By now, most medical people have read or heard about Dr. Atul Gawande’s latest New Yorker piece. After taking a tennis lesson which improved his game, he decided to see if acquiring a “surgical coach” would improve his “surgical game. He wanted to continue to reduce his—[self-described] already lower than the national average but level for a few years—complication rate. He enlisted a retired surgeon, who was a mentor during his residency training, as a “coach,” and his complication rate is falling again.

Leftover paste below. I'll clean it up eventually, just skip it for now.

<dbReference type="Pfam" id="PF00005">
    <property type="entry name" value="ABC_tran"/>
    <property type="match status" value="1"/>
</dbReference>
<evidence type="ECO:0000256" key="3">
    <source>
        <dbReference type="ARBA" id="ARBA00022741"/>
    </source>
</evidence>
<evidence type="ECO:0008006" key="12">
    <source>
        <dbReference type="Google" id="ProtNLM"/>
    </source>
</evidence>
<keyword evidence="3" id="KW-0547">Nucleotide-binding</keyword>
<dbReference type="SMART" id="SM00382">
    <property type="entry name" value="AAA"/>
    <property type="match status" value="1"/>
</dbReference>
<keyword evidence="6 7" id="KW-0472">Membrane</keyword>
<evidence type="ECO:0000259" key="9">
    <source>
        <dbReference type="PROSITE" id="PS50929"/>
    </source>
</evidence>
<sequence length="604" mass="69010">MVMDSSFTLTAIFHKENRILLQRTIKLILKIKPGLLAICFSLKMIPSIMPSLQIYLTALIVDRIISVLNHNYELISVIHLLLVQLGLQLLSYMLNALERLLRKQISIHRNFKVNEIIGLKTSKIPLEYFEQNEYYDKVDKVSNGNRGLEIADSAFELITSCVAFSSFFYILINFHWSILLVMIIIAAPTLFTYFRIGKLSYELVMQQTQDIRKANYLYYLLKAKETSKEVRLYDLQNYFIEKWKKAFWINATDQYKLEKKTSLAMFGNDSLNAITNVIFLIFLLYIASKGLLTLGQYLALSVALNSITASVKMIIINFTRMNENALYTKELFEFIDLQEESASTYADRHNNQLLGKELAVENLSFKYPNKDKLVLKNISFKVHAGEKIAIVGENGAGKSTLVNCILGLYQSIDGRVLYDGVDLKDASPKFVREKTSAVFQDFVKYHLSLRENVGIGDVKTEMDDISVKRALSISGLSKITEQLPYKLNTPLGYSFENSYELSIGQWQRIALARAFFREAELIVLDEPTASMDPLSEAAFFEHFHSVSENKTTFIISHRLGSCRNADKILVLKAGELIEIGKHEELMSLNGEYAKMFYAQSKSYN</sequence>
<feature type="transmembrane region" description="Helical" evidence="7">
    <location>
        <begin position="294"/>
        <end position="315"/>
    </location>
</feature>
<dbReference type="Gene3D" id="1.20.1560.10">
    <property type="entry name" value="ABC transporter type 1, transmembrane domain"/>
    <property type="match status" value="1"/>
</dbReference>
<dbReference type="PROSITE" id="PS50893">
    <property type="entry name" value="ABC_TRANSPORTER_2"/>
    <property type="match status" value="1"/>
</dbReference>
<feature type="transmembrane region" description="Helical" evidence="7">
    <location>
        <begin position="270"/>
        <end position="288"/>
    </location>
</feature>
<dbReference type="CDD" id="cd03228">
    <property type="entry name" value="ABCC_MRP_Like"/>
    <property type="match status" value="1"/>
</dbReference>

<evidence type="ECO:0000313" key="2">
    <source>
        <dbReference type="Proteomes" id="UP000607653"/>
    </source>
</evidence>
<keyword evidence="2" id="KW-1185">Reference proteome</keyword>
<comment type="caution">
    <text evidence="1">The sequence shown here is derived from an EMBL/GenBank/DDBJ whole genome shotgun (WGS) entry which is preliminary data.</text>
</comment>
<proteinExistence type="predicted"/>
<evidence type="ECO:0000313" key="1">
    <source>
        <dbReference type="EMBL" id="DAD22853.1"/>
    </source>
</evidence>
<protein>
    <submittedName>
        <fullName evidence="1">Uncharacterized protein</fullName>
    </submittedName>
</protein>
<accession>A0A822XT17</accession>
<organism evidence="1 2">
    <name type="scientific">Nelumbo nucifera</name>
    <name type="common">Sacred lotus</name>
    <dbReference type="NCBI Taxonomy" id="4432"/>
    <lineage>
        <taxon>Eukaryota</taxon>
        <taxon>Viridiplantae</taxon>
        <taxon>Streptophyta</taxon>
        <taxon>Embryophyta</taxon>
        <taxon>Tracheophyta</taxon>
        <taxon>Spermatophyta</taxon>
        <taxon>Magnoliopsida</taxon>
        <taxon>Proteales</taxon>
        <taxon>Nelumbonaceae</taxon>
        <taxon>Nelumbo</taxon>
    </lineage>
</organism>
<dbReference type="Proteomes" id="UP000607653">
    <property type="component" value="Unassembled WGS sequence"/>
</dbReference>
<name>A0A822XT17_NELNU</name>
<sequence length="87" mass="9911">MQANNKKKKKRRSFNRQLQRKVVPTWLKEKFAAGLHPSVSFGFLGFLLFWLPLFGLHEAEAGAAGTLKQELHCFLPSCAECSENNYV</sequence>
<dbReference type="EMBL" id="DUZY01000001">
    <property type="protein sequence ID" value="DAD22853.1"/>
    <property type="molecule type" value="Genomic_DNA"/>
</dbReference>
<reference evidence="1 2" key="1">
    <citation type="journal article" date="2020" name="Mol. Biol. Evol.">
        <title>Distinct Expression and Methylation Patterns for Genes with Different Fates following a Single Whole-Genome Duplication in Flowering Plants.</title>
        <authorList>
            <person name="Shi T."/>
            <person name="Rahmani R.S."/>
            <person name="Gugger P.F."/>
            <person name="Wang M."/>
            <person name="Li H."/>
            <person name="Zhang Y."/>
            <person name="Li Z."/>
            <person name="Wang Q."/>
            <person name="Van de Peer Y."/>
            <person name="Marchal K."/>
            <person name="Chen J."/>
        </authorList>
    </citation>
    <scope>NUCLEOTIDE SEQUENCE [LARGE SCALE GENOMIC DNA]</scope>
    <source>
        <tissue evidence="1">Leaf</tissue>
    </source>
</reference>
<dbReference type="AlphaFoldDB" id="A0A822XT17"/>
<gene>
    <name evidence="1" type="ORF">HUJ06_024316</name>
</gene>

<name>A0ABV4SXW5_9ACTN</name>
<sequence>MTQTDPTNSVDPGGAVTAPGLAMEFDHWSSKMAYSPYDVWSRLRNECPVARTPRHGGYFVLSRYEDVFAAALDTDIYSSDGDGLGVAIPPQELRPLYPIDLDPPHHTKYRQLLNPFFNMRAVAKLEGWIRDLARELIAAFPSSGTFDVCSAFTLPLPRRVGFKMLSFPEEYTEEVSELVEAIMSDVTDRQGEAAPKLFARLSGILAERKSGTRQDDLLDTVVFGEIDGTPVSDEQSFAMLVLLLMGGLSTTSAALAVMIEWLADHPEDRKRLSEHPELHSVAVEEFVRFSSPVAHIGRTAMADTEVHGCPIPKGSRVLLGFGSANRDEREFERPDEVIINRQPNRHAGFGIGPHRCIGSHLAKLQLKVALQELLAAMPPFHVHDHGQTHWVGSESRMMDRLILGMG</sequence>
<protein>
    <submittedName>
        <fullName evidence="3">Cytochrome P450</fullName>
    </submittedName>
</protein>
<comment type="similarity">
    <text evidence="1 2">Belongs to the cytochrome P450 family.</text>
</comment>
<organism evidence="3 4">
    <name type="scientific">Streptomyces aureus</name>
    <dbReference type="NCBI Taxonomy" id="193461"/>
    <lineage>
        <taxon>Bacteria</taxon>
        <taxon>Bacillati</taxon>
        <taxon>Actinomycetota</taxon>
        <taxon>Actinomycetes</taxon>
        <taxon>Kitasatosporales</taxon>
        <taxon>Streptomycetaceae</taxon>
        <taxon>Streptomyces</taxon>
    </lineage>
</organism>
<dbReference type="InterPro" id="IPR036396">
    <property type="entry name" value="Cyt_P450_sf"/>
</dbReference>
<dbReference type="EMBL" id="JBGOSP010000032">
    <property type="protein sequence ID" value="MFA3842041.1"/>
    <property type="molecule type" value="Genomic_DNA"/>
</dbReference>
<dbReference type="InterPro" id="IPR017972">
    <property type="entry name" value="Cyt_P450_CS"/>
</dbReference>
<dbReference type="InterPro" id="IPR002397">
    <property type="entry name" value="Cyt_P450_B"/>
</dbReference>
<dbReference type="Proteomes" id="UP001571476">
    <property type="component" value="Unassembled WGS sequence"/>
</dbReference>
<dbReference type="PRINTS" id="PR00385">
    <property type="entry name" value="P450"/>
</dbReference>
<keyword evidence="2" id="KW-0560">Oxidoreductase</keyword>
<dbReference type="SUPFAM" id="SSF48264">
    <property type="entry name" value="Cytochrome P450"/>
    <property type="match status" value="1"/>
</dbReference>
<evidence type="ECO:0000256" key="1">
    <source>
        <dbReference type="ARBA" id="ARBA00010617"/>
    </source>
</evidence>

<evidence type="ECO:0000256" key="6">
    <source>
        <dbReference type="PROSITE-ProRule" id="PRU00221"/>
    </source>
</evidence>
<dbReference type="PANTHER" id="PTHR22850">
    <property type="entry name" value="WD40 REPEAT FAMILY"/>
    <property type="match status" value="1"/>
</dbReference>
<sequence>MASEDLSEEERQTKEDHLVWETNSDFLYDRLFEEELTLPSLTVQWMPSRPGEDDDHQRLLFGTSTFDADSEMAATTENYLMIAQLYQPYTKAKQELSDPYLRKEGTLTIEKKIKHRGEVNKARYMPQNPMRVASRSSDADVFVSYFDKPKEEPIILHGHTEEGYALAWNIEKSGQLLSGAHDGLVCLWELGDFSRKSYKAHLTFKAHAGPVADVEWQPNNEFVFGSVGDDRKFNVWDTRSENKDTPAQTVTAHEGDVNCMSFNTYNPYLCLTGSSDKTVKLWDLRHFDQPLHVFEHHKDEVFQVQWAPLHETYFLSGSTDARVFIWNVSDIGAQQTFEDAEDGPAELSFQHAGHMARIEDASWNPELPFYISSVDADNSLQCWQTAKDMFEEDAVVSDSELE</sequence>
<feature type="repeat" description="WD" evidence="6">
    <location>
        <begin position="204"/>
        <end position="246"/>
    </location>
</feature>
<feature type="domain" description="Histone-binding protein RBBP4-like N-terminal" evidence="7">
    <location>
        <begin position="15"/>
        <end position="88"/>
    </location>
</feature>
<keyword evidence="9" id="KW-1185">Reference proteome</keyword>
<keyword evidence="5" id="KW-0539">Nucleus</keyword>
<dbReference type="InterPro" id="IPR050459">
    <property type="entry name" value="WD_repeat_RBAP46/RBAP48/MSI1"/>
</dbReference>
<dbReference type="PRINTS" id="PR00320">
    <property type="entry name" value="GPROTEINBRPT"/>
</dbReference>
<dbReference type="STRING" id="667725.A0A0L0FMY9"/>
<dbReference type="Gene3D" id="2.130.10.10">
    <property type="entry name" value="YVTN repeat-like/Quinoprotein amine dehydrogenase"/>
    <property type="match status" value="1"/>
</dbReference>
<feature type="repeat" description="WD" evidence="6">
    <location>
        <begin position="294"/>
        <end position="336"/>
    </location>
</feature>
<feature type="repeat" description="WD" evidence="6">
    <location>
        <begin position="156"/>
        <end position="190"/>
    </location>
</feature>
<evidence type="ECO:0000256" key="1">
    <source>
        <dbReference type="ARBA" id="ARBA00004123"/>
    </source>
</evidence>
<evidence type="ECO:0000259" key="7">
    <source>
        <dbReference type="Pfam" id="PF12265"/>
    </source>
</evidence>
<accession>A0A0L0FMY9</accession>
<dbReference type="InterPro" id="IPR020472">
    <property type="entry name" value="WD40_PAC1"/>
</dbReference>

I was asked to comment by Dan Diamond, Managing Editor of The Advisory Board’s Daily Briefing. He quoted me in his commentary on Gawande’s concept:
But not all think that Gawande's article heralds a viable model.
The blogger known as Skeptical Scalpel—a longtime surgeon and former surgical department chair who writes under a pseudonym—told the Briefing that he's, well, skeptical about the ideas that Gawande raises.
"I would accept a coach but doubt I could find one," according to Skeptical Scalpel, particularly a coach as talented, experienced, and available as Osteen. He adds that surgeons often are challenged by issues outside of the operating room, such as in areas like diagnosis, communication, and bedside manner. Skeptical Scalpel also wonders whether the coach would be liable if the patient experienced complications and elected to sue.